International and interdisciplinary conference
Bibliotheca Hertziana – Max Planck Institute for Art History Rome
16 – 17 February 2023
Deadline: June 20, 2022
Conception and scientific organisation: Dr. Sven Jakstat, Dr. Johannes Gebhardt, Prof. Dr. Tanja Michalsky
The temporary activation of mobile works of art and cult objects can be traced back to antiquity and continues to play an essential role in the communication of religious truths and manifestations of political power today. The inclusion of mobile artworks in ritual ceremonies is closely linked to terminologies of animation, evidence, mediation, performativity, presence and presentation, staging, and vivification, which have shaped the discourse on images. These terms have developed different connotations in each of the various humanities disciplines and now embody manifold dimensions of meaning.
Powerful examples that can be subjected to theoretical and critical analysis from an interdisciplinary perspective can be found, for example, on the Habsburg-dominated Iberian Peninsula in the seventeenth century. With the Spanish viceroyalties of the Kingdom of Naples and New Spain, Iberia is the conference’s geographical focus.
This conference seeks to analyze how objects from the sacred realm, like those carried in processions, and those employed in a profane context like courtly ceremonials, achieve their effective power during their temporary activation. Its emphasis is on processional figures such as pasos or imágenes de vestir, relic and cult image presentations, but also ephemeral fountain installations or festive architecture. In this context, disciplines often neglected in humanities discourse, such as engineering (and thus aspects of production aesthetics), will also be considered.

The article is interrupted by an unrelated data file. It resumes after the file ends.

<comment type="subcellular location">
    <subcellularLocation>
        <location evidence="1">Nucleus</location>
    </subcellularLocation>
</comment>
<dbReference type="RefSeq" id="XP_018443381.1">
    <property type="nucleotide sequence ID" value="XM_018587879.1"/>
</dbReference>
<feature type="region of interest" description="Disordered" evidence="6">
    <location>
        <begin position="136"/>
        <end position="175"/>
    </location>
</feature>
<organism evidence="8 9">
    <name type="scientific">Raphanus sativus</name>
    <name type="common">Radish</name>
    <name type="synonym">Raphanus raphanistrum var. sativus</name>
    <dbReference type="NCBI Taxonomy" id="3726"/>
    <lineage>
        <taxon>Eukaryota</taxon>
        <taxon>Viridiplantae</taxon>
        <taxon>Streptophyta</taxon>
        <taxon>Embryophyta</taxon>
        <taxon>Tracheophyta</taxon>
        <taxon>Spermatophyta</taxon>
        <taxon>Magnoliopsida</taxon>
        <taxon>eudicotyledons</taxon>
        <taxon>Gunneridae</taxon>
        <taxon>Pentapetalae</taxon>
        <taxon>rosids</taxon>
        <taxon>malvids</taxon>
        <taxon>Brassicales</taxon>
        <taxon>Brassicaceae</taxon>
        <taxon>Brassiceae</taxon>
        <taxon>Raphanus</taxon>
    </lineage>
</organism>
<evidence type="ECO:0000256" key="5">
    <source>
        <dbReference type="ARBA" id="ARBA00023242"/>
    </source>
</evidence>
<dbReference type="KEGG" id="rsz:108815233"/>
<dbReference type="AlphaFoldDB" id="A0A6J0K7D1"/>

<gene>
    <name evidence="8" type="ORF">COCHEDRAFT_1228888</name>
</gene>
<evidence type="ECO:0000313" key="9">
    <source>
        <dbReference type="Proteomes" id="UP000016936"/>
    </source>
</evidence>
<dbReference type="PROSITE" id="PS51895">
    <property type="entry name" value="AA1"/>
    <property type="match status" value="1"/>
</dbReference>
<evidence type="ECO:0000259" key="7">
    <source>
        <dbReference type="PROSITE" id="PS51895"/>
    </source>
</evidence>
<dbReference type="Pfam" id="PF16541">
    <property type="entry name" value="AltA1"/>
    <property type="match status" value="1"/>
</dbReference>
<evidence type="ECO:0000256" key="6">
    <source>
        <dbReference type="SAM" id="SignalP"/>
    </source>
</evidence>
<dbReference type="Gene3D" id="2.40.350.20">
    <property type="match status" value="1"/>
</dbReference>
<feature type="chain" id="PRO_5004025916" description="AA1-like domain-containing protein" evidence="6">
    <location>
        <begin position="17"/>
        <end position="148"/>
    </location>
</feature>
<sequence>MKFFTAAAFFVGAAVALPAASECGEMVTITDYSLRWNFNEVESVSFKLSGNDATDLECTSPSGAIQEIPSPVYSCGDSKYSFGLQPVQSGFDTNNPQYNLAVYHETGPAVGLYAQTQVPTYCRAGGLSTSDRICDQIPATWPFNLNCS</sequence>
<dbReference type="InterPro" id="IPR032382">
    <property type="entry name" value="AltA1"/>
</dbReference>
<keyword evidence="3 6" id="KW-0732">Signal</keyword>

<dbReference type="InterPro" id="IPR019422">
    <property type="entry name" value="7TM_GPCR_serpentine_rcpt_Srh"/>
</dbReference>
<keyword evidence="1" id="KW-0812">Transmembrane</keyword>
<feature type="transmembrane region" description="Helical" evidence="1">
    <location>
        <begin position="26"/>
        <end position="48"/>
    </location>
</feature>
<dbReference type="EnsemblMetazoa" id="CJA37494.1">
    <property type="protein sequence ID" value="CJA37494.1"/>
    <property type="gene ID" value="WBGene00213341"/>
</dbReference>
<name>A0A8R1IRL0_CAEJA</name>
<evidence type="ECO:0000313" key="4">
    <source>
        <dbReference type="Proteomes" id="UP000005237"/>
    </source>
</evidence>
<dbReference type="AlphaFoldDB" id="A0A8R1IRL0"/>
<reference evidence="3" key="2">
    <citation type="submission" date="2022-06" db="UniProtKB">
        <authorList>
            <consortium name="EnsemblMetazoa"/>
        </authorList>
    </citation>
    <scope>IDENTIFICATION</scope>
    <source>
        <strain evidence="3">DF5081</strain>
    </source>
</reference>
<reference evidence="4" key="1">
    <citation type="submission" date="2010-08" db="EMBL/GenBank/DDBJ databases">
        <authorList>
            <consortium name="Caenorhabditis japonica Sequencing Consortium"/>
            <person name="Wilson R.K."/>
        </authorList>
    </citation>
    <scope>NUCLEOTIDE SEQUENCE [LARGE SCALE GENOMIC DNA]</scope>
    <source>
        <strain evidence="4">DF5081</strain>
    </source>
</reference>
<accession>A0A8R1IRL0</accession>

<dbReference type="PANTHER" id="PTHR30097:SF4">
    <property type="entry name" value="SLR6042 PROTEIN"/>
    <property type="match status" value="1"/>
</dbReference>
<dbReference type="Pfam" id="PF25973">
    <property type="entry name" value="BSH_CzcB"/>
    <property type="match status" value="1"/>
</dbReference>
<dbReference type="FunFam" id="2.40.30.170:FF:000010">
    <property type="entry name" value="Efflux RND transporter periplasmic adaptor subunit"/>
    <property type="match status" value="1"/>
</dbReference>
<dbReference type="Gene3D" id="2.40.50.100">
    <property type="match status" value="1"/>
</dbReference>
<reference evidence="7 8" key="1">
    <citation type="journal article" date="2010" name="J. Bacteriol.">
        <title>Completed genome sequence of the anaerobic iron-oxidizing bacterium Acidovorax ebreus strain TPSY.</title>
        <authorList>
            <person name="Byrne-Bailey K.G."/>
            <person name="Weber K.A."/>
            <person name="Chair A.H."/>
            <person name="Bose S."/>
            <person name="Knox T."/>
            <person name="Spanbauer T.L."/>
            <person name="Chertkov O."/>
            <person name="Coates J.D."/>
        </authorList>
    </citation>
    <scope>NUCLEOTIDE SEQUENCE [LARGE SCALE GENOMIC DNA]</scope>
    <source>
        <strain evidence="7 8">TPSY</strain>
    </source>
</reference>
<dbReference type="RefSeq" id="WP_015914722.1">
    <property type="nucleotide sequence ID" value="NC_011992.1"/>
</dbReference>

Contributions may explore (but are not limited to) the following questions:
To what extent can performative or ritual actions integrating artworks be reconstructed? What were the theological and political ideas underlying these staging strategies? What role did music, singing, light, and olfactory effects play in the presentation of these objects? What mechanical devices were used to create special effects, and how did they work? What was the role of different social groups, such as artists, clergy, secular elites, and laypeople? To what extent was the temporary activation of such artworks considered during production, for instance, in the choice of materials or the integration of specific mechanical devices? What consequences did awareness of their temporary activation have for the objects’ reception outside their ritual use?
Presentations dedicated to concrete case studies, as well as theoretical or critical examinations of the concepts mentioned above, are both welcome. This interdisciplinary conference seeks contributions from scholars of art history, history, literature, musicology, philosophy, and theology, among others.
Please send proposals not exceeding 350 words for twenty-minute presentations, together with a short CV and list of publications of no more than two pages to Raffaele Rossi (firstname.lastname@example.org) by 20 June 2022. The organizers will provide accommodation, and travel costs may be reimbursed.